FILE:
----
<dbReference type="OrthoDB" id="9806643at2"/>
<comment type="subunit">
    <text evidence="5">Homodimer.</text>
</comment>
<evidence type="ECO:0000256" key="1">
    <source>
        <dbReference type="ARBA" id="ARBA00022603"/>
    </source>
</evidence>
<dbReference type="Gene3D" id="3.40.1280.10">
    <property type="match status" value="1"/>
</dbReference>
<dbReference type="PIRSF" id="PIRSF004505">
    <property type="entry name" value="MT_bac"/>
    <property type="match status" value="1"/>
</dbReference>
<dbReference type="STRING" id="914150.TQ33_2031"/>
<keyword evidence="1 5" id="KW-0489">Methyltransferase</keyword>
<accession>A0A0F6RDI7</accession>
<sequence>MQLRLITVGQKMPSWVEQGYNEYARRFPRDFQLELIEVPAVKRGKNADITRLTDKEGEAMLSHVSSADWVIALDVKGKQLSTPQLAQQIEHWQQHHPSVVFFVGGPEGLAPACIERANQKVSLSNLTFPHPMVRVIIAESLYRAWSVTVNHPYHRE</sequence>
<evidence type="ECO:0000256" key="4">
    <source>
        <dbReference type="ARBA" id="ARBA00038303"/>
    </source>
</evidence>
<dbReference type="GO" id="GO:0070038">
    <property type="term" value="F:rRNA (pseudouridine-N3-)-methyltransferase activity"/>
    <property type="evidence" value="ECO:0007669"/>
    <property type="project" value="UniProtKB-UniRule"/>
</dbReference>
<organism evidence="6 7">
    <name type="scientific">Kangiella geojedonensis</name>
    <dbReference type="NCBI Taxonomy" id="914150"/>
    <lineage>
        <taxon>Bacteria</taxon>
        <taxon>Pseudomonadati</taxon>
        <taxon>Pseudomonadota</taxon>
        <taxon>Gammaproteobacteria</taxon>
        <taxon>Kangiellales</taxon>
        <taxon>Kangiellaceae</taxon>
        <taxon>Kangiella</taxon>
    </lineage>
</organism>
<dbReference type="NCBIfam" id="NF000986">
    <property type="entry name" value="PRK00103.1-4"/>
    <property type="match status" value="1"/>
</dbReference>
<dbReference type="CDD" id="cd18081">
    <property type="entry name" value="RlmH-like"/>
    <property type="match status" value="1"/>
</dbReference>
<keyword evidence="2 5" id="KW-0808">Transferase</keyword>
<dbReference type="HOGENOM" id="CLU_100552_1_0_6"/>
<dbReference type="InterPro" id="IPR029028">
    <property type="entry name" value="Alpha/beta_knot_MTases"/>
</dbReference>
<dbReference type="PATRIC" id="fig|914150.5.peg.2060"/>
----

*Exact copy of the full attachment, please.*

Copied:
<dbReference type="OrthoDB" id="9806643at2"/>
<comment type="subunit">
    <text evidence="5">Homodimer.</text>
</comment>
<evidence type="ECO:0000256" key="1">
    <source>
        <dbReference type="ARBA" id="ARBA00022603"/>
    </source>
</evidence>
<dbReference type="Gene3D" id="3.40.1280.10">
    <property type="match status" value="1"/>
</dbReference>
<dbReference type="PIRSF" id="PIRSF004505">
    <property type="entry name" value="MT_bac"/>
    <property type="match status" value="1"/>
</dbReference>
<dbReference type="STRING" id="914150.TQ33_2031"/>
<keyword evidence="1 5" id="KW-0489">Methyltransferase</keyword>
<accession>A0A0F6RDI7</accession>
<sequence>MQLRLITVGQKMPSWVEQGYNEYARRFPRDFQLELIEVPAVKRGKNADITRLTDKEGEAMLSHVSSADWVIALDVKGKQLSTPQLAQQIEHWQQHHPSVVFFVGGPEGLAPACIERANQKVSLSNLTFPHPMVRVIIAESLYRAWSVTVNHPYHRE</sequence>
<evidence type="ECO:0000256" key="4">
    <source>
        <dbReference type="ARBA" id="ARBA00038303"/>
    </source>
</evidence>
<dbReference type="GO" id="GO:0070038">
    <property type="term" value="F:rRNA (pseudouridine-N3-)-methyltransferase activity"/>
    <property type="evidence" value="ECO:0007669"/>
    <property type="project" value="UniProtKB-UniRule"/>
</dbReference>
<organism evidence="6 7">
    <name type="scientific">Kangiella geojedonensis</name>
    <dbReference type="NCBI Taxonomy" id="914150"/>
    <lineage>
        <taxon>Bacteria</taxon>
        <taxon>Pseudomonadati</taxon>
        <taxon>Pseudomonadota</taxon>
        <taxon>Gammaproteobacteria</taxon>
        <taxon>Kangiellales</taxon>
        <taxon>Kangiellaceae</taxon>
        <taxon>Kangiella</taxon>
    </lineage>
</organism>
<dbReference type="NCBIfam" id="NF000986">
    <property type="entry name" value="PRK00103.1-4"/>
    <property type="match status" value="1"/>
</dbReference>
<dbReference type="CDD" id="cd18081">
    <property type="entry name" value="RlmH-like"/>
    <property type="match status" value="1"/>
</dbReference>
<keyword evidence="2 5" id="KW-0808">Transferase</keyword>
<dbReference type="HOGENOM" id="CLU_100552_1_0_6"/>
<dbReference type="InterPro" id="IPR029028">
    <property type="entry name" value="Alpha/beta_knot_MTases"/>
</dbReference>
<dbReference type="PATRIC" id="fig|914150.5.peg.2060"/>